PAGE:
LeAnn Luna
LeAnn Luna
Reconverting a Roth That Declined in Value?

How to re-characterize Roth IRAs.

March 11, 2010
by LeAnn Luna

In response to reader questions from an earlier article, this article provides an extended example of reconverting a Roth that had declined in value and answers selected additional conversion questions.

Three Roth Re-characterization Examples

If funds converted to a Roth subsequently decline in value, a taxpayer effectively pays a conversion tax on investment losses. To offset this risk, the Internal Revenue Service (IRS) allows taxpayers to re-characterize (undo) all or part of the transaction up until the extended due date of the return for the year of conversion. Because income or loss is determined by account, and not by specific investment, one strategy is to set up a separate Roth account for each investment category (stocks, bonds, commodities, etc.) and only re-characterize the accounts that decline in value. The three examples below illustrate this strategy, but advisors should also refer to Reg. Sec. 1.408A-5 and IRS Notice 2000-39 for detailed explanations.

Re-characterization Example 1 — Convert to Roth, then re-characterize entire amount.

Nancy has $100,000 in a traditional individual retirement account (IRA) funded entirely by her deductible contributions. She converts the IRA to a Roth on January 10, 2010. Six months later the account declined in value to $90,000, and Nancy decides to undo the entire conversion. In this case, the entire balance in the Roth ($90,000) is transferred back to a traditional IRA and she re-characterizes the entire $100,000 conversion. However, in situations in which only a portion of the Roth account is re-characterized, the amount transferred back to the IRA equals the Re-characterized Amount (RA) plus or minus the income that amount earned while invested in the Roth. The regulations define the relevant terms; a simplified formula follows:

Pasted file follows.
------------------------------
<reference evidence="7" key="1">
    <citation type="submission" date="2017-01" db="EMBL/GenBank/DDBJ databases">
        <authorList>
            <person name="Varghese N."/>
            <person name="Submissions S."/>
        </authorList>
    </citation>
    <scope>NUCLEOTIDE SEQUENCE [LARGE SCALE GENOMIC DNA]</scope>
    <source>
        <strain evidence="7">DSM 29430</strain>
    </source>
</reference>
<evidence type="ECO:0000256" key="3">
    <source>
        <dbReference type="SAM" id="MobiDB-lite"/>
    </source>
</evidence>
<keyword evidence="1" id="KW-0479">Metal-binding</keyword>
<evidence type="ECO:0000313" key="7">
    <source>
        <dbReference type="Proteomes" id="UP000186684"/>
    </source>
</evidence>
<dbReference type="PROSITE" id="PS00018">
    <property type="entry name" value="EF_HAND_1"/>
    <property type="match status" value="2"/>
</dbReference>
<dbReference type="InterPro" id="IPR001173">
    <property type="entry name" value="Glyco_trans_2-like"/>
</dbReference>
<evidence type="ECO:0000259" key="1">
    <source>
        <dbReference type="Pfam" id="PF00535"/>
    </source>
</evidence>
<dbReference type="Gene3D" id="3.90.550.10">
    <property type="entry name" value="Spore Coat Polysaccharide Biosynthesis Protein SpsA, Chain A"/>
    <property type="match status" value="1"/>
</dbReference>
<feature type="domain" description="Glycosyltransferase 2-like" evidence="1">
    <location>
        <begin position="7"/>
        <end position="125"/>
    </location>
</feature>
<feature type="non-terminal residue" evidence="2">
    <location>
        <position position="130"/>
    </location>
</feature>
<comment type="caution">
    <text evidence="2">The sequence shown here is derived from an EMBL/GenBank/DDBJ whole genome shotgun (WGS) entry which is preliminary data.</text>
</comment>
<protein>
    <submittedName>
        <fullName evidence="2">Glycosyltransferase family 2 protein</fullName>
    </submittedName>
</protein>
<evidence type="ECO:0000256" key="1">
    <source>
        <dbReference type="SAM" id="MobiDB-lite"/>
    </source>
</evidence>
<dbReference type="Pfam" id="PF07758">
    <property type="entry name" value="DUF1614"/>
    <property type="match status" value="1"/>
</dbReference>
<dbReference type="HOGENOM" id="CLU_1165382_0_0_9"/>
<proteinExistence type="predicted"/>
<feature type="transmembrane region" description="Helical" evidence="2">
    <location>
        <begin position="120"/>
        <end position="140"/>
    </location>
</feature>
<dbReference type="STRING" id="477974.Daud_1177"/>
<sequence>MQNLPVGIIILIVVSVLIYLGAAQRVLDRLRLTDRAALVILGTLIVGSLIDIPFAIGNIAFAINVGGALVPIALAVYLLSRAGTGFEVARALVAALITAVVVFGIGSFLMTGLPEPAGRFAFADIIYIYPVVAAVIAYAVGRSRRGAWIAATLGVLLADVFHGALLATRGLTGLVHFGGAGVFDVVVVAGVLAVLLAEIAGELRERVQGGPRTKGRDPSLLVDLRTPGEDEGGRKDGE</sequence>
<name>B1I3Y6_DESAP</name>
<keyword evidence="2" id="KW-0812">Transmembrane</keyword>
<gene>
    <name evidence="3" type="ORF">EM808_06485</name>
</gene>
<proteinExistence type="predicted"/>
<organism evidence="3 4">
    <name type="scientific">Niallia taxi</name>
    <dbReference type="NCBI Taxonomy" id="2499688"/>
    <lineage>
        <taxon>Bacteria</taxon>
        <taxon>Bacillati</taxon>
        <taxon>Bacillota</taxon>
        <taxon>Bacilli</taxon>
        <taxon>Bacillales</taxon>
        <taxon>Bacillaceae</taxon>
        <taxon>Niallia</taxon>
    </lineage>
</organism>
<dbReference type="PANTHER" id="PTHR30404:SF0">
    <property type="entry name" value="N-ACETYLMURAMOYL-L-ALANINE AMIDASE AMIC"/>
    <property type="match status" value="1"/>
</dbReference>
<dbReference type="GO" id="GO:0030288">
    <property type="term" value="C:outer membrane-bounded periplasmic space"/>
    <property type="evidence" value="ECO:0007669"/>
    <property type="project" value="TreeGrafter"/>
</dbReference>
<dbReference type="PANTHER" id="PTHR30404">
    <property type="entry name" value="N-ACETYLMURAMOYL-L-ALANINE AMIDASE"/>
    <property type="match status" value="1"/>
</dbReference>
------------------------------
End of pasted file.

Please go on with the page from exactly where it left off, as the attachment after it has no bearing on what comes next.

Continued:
Transfer (T) = RA X (1 + r)

where r = (Closing Balance – Opening Balance)/Opening Balance.

In this example,

T = 100,000 x (1 + (90,000-100,000)/100,000) = 100,000 x 0.9 = 90,000.

Because the conversion was entirely re-characterized, Nancy reports no income as a result of the conversion and re-characterization.

Example 2 — Convert to Roth, re-characterize only part of the conversion.

Assume the same facts, but that Nancy invested the $100,000 as follows: $50,000 in Stock A and $50,000 in Stock B. At the end of six months, Stock A is worth $60,000, but Stock B has declined to $30,000. Nancy directs her broker to sell only Stock B and transfer the proceeds back to her traditional IRA. In this case, we know the amount to be transferred back to the IRA is $30,000, but we must solve for the amount re-characterized for income tax purposes.

Transfer = RA x (1 + (90,000 – 100,000)/100,000)

$30,000 = RA x (1 – 0.1) = 0.9RA

RA = 30,000/0.9 = $33,333.

Note that the gain or loss calculation takes into account the gain or loss of the entire account, not just the investment sold. Because only one-third ($33,333) was re-characterized, Nancy will report $66,667 ordinary income from the Roth conversion.

Example 3: Assume the same facts, except that Nancy established two Roth accounts and funded each with $50,000. Roth1 was invested solely in Stock A and Roth2 invested in Stock B.